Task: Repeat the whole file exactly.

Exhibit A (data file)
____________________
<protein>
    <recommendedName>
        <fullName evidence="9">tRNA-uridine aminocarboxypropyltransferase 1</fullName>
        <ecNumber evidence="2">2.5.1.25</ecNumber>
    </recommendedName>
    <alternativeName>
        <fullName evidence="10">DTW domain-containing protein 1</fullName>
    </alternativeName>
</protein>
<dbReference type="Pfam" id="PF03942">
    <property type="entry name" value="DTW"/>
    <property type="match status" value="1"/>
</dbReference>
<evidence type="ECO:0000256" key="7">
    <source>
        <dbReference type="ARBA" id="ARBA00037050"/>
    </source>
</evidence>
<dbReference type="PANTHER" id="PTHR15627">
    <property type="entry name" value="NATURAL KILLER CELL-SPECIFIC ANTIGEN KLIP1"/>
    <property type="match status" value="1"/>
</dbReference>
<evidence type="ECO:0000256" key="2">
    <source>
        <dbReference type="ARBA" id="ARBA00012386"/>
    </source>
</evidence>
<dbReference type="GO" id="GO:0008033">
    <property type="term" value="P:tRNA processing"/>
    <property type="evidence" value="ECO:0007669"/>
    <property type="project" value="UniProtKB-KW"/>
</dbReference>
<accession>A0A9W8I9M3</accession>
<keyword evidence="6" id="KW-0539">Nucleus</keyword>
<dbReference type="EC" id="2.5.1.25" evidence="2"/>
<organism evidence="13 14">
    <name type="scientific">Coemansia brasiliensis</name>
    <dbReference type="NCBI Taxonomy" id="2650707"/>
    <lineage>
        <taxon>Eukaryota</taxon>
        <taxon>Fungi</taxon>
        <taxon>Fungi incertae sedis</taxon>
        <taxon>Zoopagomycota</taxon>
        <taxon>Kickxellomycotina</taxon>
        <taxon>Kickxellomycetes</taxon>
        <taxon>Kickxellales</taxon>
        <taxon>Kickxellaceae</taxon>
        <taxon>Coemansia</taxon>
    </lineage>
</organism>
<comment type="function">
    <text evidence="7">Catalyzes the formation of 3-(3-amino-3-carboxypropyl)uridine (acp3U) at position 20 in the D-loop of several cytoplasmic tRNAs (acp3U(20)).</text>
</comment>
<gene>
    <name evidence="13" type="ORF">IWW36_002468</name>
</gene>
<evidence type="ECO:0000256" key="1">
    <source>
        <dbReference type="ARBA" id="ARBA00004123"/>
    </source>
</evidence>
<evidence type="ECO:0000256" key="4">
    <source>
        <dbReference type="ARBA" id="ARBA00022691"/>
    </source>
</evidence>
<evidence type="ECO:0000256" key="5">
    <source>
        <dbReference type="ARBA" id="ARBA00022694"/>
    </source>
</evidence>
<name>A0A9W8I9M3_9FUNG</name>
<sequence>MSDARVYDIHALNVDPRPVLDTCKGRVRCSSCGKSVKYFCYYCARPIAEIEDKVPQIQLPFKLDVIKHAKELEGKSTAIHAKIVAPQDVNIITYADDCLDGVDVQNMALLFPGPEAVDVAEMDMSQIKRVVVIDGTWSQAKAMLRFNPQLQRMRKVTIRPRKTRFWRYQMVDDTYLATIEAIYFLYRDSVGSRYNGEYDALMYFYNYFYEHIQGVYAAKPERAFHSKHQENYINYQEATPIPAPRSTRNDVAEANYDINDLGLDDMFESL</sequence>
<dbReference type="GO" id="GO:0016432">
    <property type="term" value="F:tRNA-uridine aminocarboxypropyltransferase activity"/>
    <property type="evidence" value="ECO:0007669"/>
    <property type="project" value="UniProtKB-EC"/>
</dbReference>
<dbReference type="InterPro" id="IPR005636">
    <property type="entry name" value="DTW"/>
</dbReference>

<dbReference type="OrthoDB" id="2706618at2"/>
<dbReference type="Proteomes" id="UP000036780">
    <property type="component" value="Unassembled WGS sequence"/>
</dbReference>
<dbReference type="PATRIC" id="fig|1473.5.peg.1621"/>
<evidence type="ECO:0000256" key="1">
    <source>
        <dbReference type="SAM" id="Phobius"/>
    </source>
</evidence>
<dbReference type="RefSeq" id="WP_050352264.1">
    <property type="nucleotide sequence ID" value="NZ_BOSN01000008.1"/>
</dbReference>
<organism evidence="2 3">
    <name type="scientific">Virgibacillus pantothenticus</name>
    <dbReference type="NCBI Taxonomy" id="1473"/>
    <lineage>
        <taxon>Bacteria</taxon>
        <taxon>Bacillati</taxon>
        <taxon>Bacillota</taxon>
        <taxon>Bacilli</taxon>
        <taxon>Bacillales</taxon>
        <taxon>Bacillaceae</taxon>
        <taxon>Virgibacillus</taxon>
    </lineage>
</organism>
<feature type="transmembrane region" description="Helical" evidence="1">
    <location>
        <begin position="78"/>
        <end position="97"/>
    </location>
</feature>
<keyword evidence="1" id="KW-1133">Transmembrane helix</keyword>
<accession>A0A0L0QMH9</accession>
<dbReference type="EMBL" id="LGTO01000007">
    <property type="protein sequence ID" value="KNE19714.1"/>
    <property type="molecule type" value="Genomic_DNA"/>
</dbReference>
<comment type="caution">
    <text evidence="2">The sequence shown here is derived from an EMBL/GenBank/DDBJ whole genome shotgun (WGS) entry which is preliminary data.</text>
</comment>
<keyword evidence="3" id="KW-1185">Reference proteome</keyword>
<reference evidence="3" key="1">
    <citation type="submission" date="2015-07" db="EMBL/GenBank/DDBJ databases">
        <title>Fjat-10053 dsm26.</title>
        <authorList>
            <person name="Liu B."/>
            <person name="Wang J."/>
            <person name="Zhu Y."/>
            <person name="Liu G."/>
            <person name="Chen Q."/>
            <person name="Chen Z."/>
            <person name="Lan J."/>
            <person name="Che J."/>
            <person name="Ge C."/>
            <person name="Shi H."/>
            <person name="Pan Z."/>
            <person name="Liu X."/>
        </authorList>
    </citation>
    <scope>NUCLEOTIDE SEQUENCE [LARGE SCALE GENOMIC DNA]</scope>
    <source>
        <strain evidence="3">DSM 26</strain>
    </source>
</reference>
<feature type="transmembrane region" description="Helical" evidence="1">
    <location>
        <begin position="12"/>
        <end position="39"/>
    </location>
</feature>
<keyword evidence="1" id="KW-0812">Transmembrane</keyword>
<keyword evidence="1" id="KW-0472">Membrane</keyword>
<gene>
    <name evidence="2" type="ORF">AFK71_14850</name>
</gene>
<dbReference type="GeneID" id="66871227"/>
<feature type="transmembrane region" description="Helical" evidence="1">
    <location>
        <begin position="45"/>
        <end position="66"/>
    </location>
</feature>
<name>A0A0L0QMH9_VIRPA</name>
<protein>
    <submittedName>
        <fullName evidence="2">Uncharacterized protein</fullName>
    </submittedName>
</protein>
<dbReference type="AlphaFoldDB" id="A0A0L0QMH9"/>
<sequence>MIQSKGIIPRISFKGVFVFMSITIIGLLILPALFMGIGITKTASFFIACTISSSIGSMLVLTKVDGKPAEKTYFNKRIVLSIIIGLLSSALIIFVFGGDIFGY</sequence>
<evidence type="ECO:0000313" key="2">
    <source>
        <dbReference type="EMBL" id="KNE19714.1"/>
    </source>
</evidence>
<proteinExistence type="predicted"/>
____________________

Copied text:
<protein>
    <recommendedName>
        <fullName evidence="9">tRNA-uridine aminocarboxypropyltransferase 1</fullName>
        <ecNumber evidence="2">2.5.1.25</ecNumber>
    </recommendedName>
    <alternativeName>
        <fullName evidence="10">DTW domain-containing protein 1</fullName>
    </alternativeName>
</protein>
<dbReference type="Pfam" id="PF03942">
    <property type="entry name" value="DTW"/>
    <property type="match status" value="1"/>
</dbReference>
<evidence type="ECO:0000256" key="7">
    <source>
        <dbReference type="ARBA" id="ARBA00037050"/>
    </source>
</evidence>
<dbReference type="PANTHER" id="PTHR15627">
    <property type="entry name" value="NATURAL KILLER CELL-SPECIFIC ANTIGEN KLIP1"/>
    <property type="match status" value="1"/>
</dbReference>
<evidence type="ECO:0000256" key="2">
    <source>
        <dbReference type="ARBA" id="ARBA00012386"/>
    </source>
</evidence>
<dbReference type="GO" id="GO:0008033">
    <property type="term" value="P:tRNA processing"/>
    <property type="evidence" value="ECO:0007669"/>
    <property type="project" value="UniProtKB-KW"/>
</dbReference>
<accession>A0A9W8I9M3</accession>
<keyword evidence="6" id="KW-0539">Nucleus</keyword>
<dbReference type="EC" id="2.5.1.25" evidence="2"/>
<organism evidence="13 14">
    <name type="scientific">Coemansia brasiliensis</name>
    <dbReference type="NCBI Taxonomy" id="2650707"/>
    <lineage>
        <taxon>Eukaryota</taxon>
        <taxon>Fungi</taxon>
        <taxon>Fungi incertae sedis</taxon>
        <taxon>Zoopagomycota</taxon>
        <taxon>Kickxellomycotina</taxon>
        <taxon>Kickxellomycetes</taxon>
        <taxon>Kickxellales</taxon>
        <taxon>Kickxellaceae</taxon>
        <taxon>Coemansia</taxon>
    </lineage>
</organism>
<comment type="function">
    <text evidence="7">Catalyzes the formation of 3-(3-amino-3-carboxypropyl)uridine (acp3U) at position 20 in the D-loop of several cytoplasmic tRNAs (acp3U(20)).</text>
</comment>
<gene>
    <name evidence="13" type="ORF">IWW36_002468</name>
</gene>
<evidence type="ECO:0000256" key="1">
    <source>
        <dbReference type="ARBA" id="ARBA00004123"/>
    </source>
</evidence>
<evidence type="ECO:0000256" key="4">
    <source>
        <dbReference type="ARBA" id="ARBA00022691"/>
    </source>
</evidence>
<evidence type="ECO:0000256" key="5">
    <source>
        <dbReference type="ARBA" id="ARBA00022694"/>
    </source>
</evidence>
<name>A0A9W8I9M3_9FUNG</name>
<sequence>MSDARVYDIHALNVDPRPVLDTCKGRVRCSSCGKSVKYFCYYCARPIAEIEDKVPQIQLPFKLDVIKHAKELEGKSTAIHAKIVAPQDVNIITYADDCLDGVDVQNMALLFPGPEAVDVAEMDMSQIKRVVVIDGTWSQAKAMLRFNPQLQRMRKVTIRPRKTRFWRYQMVDDTYLATIEAIYFLYRDSVGSRYNGEYDALMYFYNYFYEHIQGVYAAKPERAFHSKHQENYINYQEATPIPAPRSTRNDVAEANYDINDLGLDDMFESL</sequence>
<dbReference type="GO" id="GO:0016432">
    <property type="term" value="F:tRNA-uridine aminocarboxypropyltransferase activity"/>
    <property type="evidence" value="ECO:0007669"/>
    <property type="project" value="UniProtKB-EC"/>
</dbReference>
<dbReference type="InterPro" id="IPR005636">
    <property type="entry name" value="DTW"/>
</dbReference>

<dbReference type="OrthoDB" id="2706618at2"/>
<dbReference type="Proteomes" id="UP000036780">
    <property type="component" value="Unassembled WGS sequence"/>
</dbReference>
<dbReference type="PATRIC" id="fig|1473.5.peg.1621"/>
<evidence type="ECO:0000256" key="1">
    <source>
        <dbReference type="SAM" id="Phobius"/>
    </source>
</evidence>
<dbReference type="RefSeq" id="WP_050352264.1">
    <property type="nucleotide sequence ID" value="NZ_BOSN01000008.1"/>
</dbReference>
<organism evidence="2 3">
    <name type="scientific">Virgibacillus pantothenticus</name>
    <dbReference type="NCBI Taxonomy" id="1473"/>
    <lineage>
        <taxon>Bacteria</taxon>
        <taxon>Bacillati</taxon>
        <taxon>Bacillota</taxon>
        <taxon>Bacilli</taxon>
        <taxon>Bacillales</taxon>
        <taxon>Bacillaceae</taxon>
        <taxon>Virgibacillus</taxon>
    </lineage>
</organism>
<feature type="transmembrane region" description="Helical" evidence="1">
    <location>
        <begin position="78"/>
        <end position="97"/>
    </location>
</feature>
<keyword evidence="1" id="KW-1133">Transmembrane helix</keyword>
<accession>A0A0L0QMH9</accession>
<dbReference type="EMBL" id="LGTO01000007">
    <property type="protein sequence ID" value="KNE19714.1"/>
    <property type="molecule type" value="Genomic_DNA"/>
</dbReference>
<comment type="caution">
    <text evidence="2">The sequence shown here is derived from an EMBL/GenBank/DDBJ whole genome shotgun (WGS) entry which is preliminary data.</text>
</comment>
<keyword evidence="3" id="KW-1185">Reference proteome</keyword>
<reference evidence="3" key="1">
    <citation type="submission" date="2015-07" db="EMBL/GenBank/DDBJ databases">
        <title>Fjat-10053 dsm26.</title>
        <authorList>
            <person name="Liu B."/>
            <person name="Wang J."/>
            <person name="Zhu Y."/>
            <person name="Liu G."/>
            <person name="Chen Q."/>
            <person name="Chen Z."/>
            <person name="Lan J."/>
            <person name="Che J."/>
            <person name="Ge C."/>
            <person name="Shi H."/>
            <person name="Pan Z."/>
            <person name="Liu X."/>
        </authorList>
    </citation>
    <scope>NUCLEOTIDE SEQUENCE [LARGE SCALE GENOMIC DNA]</scope>
    <source>
        <strain evidence="3">DSM 26</strain>
    </source>
</reference>
<feature type="transmembrane region" description="Helical" evidence="1">
    <location>
        <begin position="12"/>
        <end position="39"/>
    </location>
</feature>
<keyword evidence="1" id="KW-0812">Transmembrane</keyword>
<keyword evidence="1" id="KW-0472">Membrane</keyword>
<gene>
    <name evidence="2" type="ORF">AFK71_14850</name>
</gene>
<dbReference type="GeneID" id="66871227"/>
<feature type="transmembrane region" description="Helical" evidence="1">
    <location>
        <begin position="45"/>
        <end position="66"/>
    </location>
</feature>
<name>A0A0L0QMH9_VIRPA</name>
<protein>
    <submittedName>
        <fullName evidence="2">Uncharacterized protein</fullName>
    </submittedName>
</protein>
<dbReference type="AlphaFoldDB" id="A0A0L0QMH9"/>
<sequence>MIQSKGIIPRISFKGVFVFMSITIIGLLILPALFMGIGITKTASFFIACTISSSIGSMLVLTKVDGKPAEKTYFNKRIVLSIIIGLLSSALIIFVFGGDIFGY</sequence>
<evidence type="ECO:0000313" key="2">
    <source>
        <dbReference type="EMBL" id="KNE19714.1"/>
    </source>
</evidence>
<proteinExistence type="predicted"/>